Young at Heart

July 1985. I’m behind the counter of Farmhouse, Inc., an East Hampton design shop my husband opened with the man who would have been his partner had he not died. It’s Saturday night. We play Frank Sinatra music, always a draw.

It had all the markings of a good plan. Keith, my husband’s assistant in his NYC interior design business, wanted to open a design shop in East Hampton. He spent half his week in the city and the other half in Sag Harbor where he lived with his life partner, Peter, who had a thriving hair salon. The Hamptons had plenty of antiques shops but nothing focused on contemporary design. Lew liked the idea.

They found a space for rent, gave it a name: Farmhouse, Inc., a gallery of craft/tech. That was February 1985. Another person might rethink signing a lease with someone just diagnosed with HIV. But that other person would not have the spirit of the man I married. By springtime Keith had full-blown AIDS but was holding steady. We had a Memorial Day opening bash filled with friends (including local luminaries), and all the promise of a creative new venture.

 

If pictures truly are worth a thousand words, how’s this one for silliness and feeling young at heart? Please ignore the socks I’m wearing. It was a time. It was a look. Do not ignore the smile on the face of my dear friend, Regina, and me.

By early July Keith was gone.

Can’t say I would ever really fill Keith’s shoes, with all that he would have brought to the partnership but we gave it our best shot. The following July would find me very pregnant and overjoyed by my mother’s visit. Sara would be born a month later.

Why is this on my mind now?

Well first there’s the Frank Sinatra connection. Almost any song on the cassette we regularly played as customers browsed takes me back, but “Young at Heart” puts me there in a flash, the wistfulness of it, hand in hand with a melancholy undertone.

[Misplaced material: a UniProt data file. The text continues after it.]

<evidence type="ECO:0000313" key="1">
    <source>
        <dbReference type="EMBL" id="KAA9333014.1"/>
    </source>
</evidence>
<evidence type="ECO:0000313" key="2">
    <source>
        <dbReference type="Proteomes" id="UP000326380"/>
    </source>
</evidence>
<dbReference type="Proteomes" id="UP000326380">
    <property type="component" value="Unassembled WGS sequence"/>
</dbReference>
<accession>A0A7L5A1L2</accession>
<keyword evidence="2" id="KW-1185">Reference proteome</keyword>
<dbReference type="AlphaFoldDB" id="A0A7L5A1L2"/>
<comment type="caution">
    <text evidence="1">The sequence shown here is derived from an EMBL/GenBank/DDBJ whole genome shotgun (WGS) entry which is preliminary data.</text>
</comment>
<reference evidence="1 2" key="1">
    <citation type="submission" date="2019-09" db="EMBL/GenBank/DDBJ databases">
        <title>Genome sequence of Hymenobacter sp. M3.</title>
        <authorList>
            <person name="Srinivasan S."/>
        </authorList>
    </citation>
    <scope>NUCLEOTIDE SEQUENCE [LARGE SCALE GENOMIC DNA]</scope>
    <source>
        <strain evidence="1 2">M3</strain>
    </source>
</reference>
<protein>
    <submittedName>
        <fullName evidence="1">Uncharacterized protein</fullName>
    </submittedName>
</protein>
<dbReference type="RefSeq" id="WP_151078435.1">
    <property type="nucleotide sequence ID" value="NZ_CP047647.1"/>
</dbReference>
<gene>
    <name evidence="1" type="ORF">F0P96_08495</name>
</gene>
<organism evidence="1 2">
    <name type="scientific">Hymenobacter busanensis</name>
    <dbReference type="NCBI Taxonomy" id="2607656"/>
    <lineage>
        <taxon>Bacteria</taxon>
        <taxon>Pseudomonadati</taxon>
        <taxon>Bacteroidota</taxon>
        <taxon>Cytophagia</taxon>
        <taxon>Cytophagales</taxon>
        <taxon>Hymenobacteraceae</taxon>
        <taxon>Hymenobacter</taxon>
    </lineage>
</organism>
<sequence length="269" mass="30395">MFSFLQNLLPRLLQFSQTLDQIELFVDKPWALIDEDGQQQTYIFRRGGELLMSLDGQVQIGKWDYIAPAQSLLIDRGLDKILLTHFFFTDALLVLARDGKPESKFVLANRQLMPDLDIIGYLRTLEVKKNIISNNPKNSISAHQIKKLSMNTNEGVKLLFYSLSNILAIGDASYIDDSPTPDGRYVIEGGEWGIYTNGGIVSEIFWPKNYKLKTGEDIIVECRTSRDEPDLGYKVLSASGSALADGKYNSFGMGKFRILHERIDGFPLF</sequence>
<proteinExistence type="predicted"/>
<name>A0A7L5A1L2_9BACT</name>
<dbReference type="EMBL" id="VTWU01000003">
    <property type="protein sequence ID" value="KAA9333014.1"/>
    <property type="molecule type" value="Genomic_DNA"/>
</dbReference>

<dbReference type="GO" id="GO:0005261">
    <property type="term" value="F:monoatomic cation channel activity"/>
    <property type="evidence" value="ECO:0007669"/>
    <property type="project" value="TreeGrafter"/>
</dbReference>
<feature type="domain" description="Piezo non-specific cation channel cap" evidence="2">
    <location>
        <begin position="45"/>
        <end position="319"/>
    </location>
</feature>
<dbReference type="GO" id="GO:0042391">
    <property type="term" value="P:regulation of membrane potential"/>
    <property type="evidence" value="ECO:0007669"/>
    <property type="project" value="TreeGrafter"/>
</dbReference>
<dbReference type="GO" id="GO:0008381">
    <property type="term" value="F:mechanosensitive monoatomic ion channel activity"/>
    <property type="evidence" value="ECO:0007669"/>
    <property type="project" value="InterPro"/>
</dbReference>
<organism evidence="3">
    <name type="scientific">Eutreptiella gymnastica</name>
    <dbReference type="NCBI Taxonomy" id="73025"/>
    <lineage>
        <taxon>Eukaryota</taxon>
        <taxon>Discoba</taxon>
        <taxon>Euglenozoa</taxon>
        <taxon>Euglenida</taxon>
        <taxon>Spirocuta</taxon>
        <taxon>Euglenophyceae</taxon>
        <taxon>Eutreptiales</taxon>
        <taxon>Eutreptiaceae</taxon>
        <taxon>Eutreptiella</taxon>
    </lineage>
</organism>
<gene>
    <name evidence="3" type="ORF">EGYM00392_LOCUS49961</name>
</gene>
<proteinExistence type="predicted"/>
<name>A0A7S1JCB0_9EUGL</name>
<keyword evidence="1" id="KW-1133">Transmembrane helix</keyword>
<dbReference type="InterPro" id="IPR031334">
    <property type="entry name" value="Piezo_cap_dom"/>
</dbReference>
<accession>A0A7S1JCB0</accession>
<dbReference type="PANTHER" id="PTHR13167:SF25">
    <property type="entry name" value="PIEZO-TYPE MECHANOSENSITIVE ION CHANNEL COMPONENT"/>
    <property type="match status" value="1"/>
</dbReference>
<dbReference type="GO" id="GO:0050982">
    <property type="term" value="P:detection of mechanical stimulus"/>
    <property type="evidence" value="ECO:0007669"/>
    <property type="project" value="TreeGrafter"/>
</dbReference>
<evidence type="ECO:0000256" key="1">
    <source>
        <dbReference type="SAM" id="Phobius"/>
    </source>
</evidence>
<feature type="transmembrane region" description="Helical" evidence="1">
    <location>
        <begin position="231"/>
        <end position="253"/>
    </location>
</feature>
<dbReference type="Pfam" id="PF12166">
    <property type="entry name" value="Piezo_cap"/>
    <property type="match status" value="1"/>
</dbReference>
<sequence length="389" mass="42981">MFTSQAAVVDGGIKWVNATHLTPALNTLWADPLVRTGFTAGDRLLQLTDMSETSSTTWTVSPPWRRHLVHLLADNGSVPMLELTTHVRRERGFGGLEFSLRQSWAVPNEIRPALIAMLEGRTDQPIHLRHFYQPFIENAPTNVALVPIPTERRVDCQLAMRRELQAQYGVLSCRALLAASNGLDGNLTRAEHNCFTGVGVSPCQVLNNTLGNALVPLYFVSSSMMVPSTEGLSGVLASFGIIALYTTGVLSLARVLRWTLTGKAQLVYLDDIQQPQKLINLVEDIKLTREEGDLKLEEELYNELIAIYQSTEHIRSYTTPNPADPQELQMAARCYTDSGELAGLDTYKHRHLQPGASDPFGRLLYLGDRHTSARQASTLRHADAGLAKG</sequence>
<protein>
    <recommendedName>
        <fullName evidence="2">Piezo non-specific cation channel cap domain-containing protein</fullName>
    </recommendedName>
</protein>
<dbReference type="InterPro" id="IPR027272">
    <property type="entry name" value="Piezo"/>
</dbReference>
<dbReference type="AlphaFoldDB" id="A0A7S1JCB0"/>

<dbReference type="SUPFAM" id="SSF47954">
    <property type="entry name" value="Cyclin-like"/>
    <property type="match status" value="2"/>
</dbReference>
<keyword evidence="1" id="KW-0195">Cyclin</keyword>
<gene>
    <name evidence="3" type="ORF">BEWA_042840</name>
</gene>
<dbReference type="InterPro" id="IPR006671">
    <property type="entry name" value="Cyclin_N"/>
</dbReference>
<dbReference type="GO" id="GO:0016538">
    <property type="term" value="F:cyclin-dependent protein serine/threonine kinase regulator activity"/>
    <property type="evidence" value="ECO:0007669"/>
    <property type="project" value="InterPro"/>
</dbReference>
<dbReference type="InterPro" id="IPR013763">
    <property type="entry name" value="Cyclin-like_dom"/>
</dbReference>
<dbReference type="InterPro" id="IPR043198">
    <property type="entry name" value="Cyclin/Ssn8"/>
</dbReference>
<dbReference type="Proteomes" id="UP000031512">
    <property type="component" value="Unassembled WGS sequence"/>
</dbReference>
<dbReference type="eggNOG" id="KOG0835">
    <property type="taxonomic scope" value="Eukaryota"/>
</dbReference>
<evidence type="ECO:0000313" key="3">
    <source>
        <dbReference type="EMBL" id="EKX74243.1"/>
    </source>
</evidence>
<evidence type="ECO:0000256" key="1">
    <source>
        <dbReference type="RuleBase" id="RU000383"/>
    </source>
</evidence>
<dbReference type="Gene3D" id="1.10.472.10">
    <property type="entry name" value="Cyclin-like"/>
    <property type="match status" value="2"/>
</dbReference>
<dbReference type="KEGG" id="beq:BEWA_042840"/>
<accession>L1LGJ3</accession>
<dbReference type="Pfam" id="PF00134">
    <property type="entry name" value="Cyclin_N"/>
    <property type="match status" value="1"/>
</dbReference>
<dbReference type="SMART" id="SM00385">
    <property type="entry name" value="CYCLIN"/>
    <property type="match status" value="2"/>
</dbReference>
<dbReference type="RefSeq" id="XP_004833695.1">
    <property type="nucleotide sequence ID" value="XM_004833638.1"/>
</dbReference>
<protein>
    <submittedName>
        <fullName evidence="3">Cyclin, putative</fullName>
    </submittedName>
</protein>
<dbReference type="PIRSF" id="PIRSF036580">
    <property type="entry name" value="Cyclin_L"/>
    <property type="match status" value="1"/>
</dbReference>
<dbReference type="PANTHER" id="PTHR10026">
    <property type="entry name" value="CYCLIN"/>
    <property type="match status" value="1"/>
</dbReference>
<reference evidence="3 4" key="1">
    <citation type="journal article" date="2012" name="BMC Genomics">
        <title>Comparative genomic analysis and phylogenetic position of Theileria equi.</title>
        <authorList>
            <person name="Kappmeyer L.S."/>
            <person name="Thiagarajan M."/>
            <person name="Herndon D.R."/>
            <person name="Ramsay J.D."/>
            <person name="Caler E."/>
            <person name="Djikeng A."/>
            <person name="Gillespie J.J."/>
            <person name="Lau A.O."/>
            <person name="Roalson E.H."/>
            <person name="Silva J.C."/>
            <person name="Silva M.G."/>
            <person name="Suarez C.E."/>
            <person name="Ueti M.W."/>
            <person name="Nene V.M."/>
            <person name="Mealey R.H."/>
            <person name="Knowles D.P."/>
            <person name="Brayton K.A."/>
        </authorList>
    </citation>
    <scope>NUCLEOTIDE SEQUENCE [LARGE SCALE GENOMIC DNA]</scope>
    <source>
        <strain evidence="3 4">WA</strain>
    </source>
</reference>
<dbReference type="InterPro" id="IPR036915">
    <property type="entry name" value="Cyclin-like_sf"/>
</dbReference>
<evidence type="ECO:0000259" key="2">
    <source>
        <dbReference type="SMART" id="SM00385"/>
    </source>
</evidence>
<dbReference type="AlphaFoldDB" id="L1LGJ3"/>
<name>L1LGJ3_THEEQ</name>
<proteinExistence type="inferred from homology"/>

Then there’s the novel I would write, sparked by the need to make sense of a very troubling time. These were the early days of AIDS. Nobody knew what was really happening. Days felt shadowed with clouds.

More and more a sense of innocence lost took hold. All those years of sex/drugs/rock ‘n’ roll free love and now we have sex equated with death. What would the impact of that be on anyone coming of age in the ‘80s? I pictured a girl, a beloved uncle, the mysteries surrounding him. I pictured her born in the summer of ’69, coming of age in the ‘80s, a time when the mysteries give way to tragedy. How does a young person, in all her innocence, make sense of it all? How does she confront the ugliness of that thing we call homophobia?

How does she handle grief?

And, what if her own sexual awakening occurs while her uncle is dying?

There you have it, the seeds of Just like February, which will at last be published next April by Spark Press.

In the words of the young narrator’s quirky grandmother: “If you live long enough, you see everything.”

Speaking of which, here I am, another July years later, the kitchen renovation I recently wrote about brought to completion but forever holding all that’s contained in those moments defined by before and after.

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Gifts

The first week of 2016 found me at a cozy local restaurant, four friends who do our best to keep ties from disappearing completely even when time and circumstance bring separation. One of the women, a gifted poet/photographer/visual artist handed each of us a small box, wrapped and ribboned in her inimitable way.  “Just a little thing,” she said as we tore open the wrapping to find beautiful tiles, each a different image of a woman reminiscent to me of cameos. Aside from how lovely they were, she loved that they fit perfectly into little tin boxes she’d put them in.tile

We caught up on lots of things, including the daughters who really are responsible for bringing us together. How lucky we all know we were, in the early school years especially, when the public school our daughters attended was small and parent involvement (mothers more than fathers) as meaningful as it was welcome. None of our daughters lives nearby, a fact we rue even as we accept the nature of changing times. A fact, too, that makes 2015 something of a gift year for me—the first in the seven my daughter has lived on the Other Coast that my husband and I got to spend every major holiday with her. Passover had us flying to California for a West Coast family seder. A boyfriend working on a film based in New York brought her here, with the kind of timing you don’t often get. Labor Day was too close to Rosh Hashanah not to insist she stay. Then there was a friend’s wedding the Saturday before Thanksgiving. Christmas week was a given, what with it being a quiet time in the entertainment world.